No word yet of a Linda Tripp or Monica Lewinsky deal, but books revolving around That Story continue to be signed up. Steve Ross, editorial director at Crown, has signed Michael Isikoff of Newsweek, the journalist who can be said to have launched the whole thing -- he first uncovered the Paula Jones story. Since then he has followed the White House sin saga for five years, "battling," as Crown puts it, "both skeptical editors and a formidable White House spin machine." Isikoff said his book can offer a "unique perspective" on the story as it developed, including the war between Clinton and his political enemies, and how journalists covered the story. Crown publisher Chip Gibson said he expects Isikoff's work, which will be published as soon as he can finish it in 1999, to be the "definitive book on the scandal." The book was agented by Isikoff's lawyer, Gail Ross.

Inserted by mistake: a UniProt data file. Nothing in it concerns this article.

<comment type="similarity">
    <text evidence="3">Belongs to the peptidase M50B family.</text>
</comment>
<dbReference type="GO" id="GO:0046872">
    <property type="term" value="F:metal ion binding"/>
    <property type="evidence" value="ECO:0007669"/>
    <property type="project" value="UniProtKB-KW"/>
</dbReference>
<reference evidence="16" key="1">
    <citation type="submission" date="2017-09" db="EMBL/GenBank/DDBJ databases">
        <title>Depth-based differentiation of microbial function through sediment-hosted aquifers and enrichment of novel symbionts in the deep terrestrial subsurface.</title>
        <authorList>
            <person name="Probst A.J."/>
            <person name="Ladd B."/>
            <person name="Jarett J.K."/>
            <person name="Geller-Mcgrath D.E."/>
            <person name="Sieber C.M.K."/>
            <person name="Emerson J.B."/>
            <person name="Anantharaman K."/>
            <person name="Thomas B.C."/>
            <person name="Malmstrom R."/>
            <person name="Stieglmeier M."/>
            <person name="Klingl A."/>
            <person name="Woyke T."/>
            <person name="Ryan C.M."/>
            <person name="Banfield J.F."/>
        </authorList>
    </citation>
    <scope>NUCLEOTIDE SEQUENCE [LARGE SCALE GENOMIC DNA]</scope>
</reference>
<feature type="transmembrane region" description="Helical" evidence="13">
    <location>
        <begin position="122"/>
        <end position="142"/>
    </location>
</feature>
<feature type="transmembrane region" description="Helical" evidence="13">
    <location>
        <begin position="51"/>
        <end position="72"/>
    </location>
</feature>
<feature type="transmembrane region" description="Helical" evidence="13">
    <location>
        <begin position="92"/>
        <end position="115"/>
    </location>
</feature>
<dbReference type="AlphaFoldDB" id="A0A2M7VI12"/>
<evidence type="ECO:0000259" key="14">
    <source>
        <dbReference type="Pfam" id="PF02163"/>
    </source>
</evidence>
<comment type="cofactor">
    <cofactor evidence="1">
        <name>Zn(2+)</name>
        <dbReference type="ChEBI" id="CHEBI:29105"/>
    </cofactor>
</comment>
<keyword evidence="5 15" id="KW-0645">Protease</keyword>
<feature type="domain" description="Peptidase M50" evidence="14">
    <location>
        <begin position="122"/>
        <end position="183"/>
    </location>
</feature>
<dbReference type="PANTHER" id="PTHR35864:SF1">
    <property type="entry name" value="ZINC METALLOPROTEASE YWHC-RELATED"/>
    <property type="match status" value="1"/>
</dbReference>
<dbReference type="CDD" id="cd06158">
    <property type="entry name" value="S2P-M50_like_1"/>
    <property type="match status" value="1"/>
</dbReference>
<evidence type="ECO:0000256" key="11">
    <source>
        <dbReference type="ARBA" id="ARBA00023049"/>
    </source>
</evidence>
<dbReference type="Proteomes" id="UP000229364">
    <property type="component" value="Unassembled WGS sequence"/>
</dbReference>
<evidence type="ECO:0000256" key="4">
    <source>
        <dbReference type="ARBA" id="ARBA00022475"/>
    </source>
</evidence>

Meanwhile, over at the Free Press, one of the ace manipulators of that formidable spin machine, Lanny Davis, former special counsel to the president, will offer a book called Truth to Tell. It's not exactly a book on the White House, where Davis toiled for 14 months beginning at the end of 1996. He became one of the most familiar talking heads on TV, logging more than 80 appearances since the Lewinsky affair broke last January. Although he returned, somewhat bedraggled, to his law practice several months ago, he remains a loyal and vocal Clinton supporter. The book will draw on the lessons Davis learned as the president's leading spokesperson, including the many mistakes he believes were made in withholding information. The book, he said, will be "the 10 rules for making bad news better," which will also be its subtitle. And what's that but spin? Paul Golob will be the editor; agent Arthur Kaminsky of the Marquee Group made the sale, in the low six figures.